Teacher claiming right eye hit by rubber bullet chases raptors

Top News | Jane Cheung 13 Sep 2019

A teacher whose right eye was hit by a suspected rubber bullet on June 12 filed a writ to the High Court against police "raptor" teams for not displaying their staff number on their uniform.

This comes as a woman whose right eye was ruptured by a suspected beanbag round in a Tsim Sha Tsui protest challenged police in court for obtaining her medical records against her will.

In the first case, a liberal studies teacher at Diocesan Girls' School filed the writ to the High Court yesterday against Police Commissioner Stephen Lo Wai-chung.

Yeung Tsz-chun said Lo's decision to hide staff numbers of special tactical teams - known as raptors - was against the Hong Kong Bill of Rights and the International Covenant on Civil and Political Rights.

Yeung wants the court to quash the decision and order all raptor team members to display their numbers on their uniforms.

He also accused police of using excessive and unlawful force.

"The applicant had a glimpse of an object flying at him from the direction of the [special tactical contingent] officers," the writ said. "Upon feeling pain in his right eye and chest, the applicant realized that he had been shot."

In the second case, High Court Justice Godfrey Lam Wan-ho said he would hand down a ruling in two days, after a hearing yesterday.

Police said the woman who was injured on August 11 refused to make statements about her condition, so they secured a court warrant to obtain her medical records from the Hospital Authority to investigate what caused her eye injury.

Senior counsel Robert Pang Yiu-hung, lawyer for the woman - referred to as K in court - said he had repeatedly sent letters to police asking to see the warrant to challenge its validity. But police ignored his requests and failed to provide him with the relevant documents, he added.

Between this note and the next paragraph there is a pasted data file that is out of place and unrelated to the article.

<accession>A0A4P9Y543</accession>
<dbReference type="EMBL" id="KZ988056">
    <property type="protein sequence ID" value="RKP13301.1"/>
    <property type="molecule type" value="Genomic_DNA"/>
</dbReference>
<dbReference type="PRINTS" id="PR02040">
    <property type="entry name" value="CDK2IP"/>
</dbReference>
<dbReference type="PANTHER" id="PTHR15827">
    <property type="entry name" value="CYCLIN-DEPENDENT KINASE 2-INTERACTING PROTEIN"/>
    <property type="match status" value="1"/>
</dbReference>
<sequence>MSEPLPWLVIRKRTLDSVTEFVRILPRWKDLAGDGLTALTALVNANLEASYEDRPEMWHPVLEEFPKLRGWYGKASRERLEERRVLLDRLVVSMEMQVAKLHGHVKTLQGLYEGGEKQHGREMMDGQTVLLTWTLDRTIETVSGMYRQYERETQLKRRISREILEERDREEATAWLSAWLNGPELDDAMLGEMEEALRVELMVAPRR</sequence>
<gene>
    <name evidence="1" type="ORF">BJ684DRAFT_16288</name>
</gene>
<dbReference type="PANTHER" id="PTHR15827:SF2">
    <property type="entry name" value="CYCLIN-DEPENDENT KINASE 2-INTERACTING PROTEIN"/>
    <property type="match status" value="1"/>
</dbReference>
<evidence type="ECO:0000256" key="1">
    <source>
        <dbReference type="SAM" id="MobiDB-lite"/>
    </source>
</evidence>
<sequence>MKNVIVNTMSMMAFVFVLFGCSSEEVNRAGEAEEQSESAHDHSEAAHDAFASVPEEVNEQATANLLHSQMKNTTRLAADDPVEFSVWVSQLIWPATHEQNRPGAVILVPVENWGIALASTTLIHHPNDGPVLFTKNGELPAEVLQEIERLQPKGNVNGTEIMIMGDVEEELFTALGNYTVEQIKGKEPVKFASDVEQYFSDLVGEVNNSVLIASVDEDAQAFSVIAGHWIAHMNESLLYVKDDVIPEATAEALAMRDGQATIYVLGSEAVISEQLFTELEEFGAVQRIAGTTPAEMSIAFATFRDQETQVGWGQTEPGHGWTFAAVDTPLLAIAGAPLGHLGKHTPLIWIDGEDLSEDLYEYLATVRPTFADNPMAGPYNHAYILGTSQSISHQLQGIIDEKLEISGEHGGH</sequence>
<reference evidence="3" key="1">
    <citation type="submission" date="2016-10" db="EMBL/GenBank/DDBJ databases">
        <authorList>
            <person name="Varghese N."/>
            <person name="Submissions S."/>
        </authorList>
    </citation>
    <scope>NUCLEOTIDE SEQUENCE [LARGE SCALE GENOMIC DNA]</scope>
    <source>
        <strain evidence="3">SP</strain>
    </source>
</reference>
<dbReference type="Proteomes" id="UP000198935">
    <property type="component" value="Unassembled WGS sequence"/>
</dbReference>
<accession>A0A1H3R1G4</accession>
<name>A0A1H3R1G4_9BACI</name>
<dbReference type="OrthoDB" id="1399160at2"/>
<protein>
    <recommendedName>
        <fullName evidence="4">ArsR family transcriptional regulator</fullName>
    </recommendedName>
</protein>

Pang said this breached Article 35 of the Basic Law, which gives people the right to judicial remedies and to challenge legal proceedings.

He cited the SAR law that police can only apply for court warrants to obtain additional information when it suspects a crime has been committed. But in this case, Pang added, police cannot tell what offenses K had allegedly committed.

Senior counsel Charlotte Draycott representing police said K's objection came too late and there is nothing she could do to change the fact that police have obtained her medical report.

K, who is still recovering from her injuries, did not appear in court yesterday but her younger sister sat at the public gallery.

The courtroom was filled with her supporters dressed in black, who spilled to the lobbies of the High Court to watch livestreaming of the hearing.

Meanwhile, Hong Kong Baptist University student union head Keith Fong Chung-yin filed a writ at District Court demanding compensation from police.

He alleged he was beaten after his arrest last month for possession of offensive weapons after officers saw him purchasing 10 laser pens in Sham Shui Po.


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